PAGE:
Although the media for election campaign has been under the control of the electoral law, not all parties have had equal opportunity to access media. Even the public broadcasting is regarded as effective channel for communicating with the public, especially to a new and small political party, only the existing major parties have had the exclusive privilege of this opportunity. The government can control news coverage through electoral law, but the media focused on just major candidates. Political debates program in elections have shown the inequality well. The candidates from the ruling party and the two major opposite parties had a TV debate

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JoongAng Sunguo Gwanri Euiwonhyo, 1988. 13 dae Kukhyoeuiwon Sunguo Chongram. 1992. 14 dae Kukhyoeuiwon Sunguo Chongram. 1996. 15 dae Kukhyoeuiwon Sunguo Chongram.

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during the prime time and more times as a single debate group, but the new and small parties, as another debate group, could appear only at minor time and at one time.

Table 6. Average Reporting Time Assigned to Presidential Candidates: The 14th Presidential Election18 (unit: second) DLP Average Time 129.8 DP 111.3 UPP 95.7 Five Others 81.1

As shown above, competition among the Korean political parties has been contained. There are more evidences which show cartelization of the Korean party system. Major parties which are based on regionalism have raised the threshold of the polling score rate which can receive state’s election fund in general elections, presidential elections and local elections. For instance, the polling scores which can gain state’s supporting money has increased from 7% in the 14th presidential elections to 10% in the 15th presidential elections, and from 10% in the 1995 local elections to 20% in the 1998. Notably, no new and small parties have gained the financial support, except for the region-based existing parties. The party law includes the provision that the party not obtaining 5% in general election should be dissolved. It is enforced from the former 2% threshold.19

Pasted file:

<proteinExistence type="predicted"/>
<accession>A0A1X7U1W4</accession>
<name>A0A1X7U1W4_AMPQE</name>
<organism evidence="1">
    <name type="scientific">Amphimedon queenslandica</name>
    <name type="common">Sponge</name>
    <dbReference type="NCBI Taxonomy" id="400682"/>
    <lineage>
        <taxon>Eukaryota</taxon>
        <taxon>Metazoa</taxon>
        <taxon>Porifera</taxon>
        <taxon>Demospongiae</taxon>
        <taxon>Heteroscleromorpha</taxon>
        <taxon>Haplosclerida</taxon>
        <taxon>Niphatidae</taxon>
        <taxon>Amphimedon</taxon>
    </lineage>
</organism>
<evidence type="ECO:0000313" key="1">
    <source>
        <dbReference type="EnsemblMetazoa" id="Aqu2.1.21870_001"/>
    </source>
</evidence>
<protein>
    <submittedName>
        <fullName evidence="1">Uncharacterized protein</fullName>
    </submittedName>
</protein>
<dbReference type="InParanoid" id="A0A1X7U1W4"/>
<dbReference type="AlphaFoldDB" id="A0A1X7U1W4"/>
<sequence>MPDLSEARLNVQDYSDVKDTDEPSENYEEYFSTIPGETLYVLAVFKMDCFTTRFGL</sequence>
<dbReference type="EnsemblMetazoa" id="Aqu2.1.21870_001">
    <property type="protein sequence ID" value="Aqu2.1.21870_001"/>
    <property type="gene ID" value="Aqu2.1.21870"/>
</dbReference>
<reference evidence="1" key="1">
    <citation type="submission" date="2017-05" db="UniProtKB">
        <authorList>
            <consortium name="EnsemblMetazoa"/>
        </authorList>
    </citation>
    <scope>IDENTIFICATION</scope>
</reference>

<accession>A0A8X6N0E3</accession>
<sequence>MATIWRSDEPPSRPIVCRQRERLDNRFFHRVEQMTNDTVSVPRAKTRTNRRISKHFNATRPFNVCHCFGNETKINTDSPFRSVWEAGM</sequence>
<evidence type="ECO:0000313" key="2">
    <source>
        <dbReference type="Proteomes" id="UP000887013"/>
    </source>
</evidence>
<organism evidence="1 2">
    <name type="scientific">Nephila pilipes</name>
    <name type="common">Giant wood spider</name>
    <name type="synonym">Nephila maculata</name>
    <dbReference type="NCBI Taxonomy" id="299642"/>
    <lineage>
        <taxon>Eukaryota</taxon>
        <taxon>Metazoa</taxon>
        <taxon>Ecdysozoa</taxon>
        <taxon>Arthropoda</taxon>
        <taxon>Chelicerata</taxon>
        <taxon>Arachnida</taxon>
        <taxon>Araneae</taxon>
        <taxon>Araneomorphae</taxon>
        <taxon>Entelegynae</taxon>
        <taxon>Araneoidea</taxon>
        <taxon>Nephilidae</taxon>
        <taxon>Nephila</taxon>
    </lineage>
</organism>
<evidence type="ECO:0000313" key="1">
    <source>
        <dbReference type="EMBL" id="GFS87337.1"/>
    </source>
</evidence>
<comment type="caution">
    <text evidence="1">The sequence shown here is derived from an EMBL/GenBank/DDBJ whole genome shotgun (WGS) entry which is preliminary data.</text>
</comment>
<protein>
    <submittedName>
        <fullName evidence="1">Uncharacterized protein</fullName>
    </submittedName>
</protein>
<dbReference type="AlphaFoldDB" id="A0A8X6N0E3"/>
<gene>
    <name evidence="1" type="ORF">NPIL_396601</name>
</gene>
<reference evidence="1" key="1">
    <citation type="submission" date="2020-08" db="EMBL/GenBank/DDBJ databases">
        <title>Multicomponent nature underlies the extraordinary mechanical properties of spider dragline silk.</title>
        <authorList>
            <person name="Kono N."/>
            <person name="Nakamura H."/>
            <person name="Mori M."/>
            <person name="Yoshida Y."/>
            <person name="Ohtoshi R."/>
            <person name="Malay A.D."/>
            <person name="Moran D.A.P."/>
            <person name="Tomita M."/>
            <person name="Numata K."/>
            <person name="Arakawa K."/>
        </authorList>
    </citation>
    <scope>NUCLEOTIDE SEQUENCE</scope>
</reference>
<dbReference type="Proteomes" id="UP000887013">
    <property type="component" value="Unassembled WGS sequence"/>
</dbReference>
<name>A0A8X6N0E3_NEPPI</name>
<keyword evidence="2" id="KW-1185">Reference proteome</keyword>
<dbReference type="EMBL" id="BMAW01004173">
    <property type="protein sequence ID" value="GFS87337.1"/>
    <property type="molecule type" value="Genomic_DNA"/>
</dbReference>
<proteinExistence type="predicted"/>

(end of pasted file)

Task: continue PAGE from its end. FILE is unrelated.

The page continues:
Lee, MinWoong. KikeJuk KoonHyungChiJoong JangJumBoDo ShilPae, Journalism 1993 Spring, pp. 342-348. 19 JoongAng Sunguo Gwanri Euiwonhyo. 1997. Jungchi Jakum Bupryungjip. Munhwa Ilbo, May 11, 1998.

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Conclusion Deep-rooted behaviors of Korean party politics such as several party leaders’ monopolization of decision-making, factionalism, and high-cost political structure have not changed. Regionalism has dominated in the voting behavior until now. However, major Korean party politics have shown some characteristics of cartel party. Within this structure, the existing parties “maintained” or even “strengthened” their position as a political force since democratization. The characteristics of cartel party have been main factors of helping the existing major parties to maintain and strengthen their political power. Indeed, the electoral competition becomes capital-intensive and the parties depend mostly upon state subvention for principal resources. Major parties gain privileged access to state-regulated channels of communications and the pattern of electoral competition become “contained” accordingly. After the financial crisis in 1997, and political reform driven under the new president Roh Muhyun since 2002, labor forces seem to become politically powerful and there is a hope of transformation of current party politics. However, the mood of political reform in party politics has always been right after the new government and turned to be little progress in party politics. It may need more time to judge whether the present mood of political reform can break cartel-like party system in South Korea.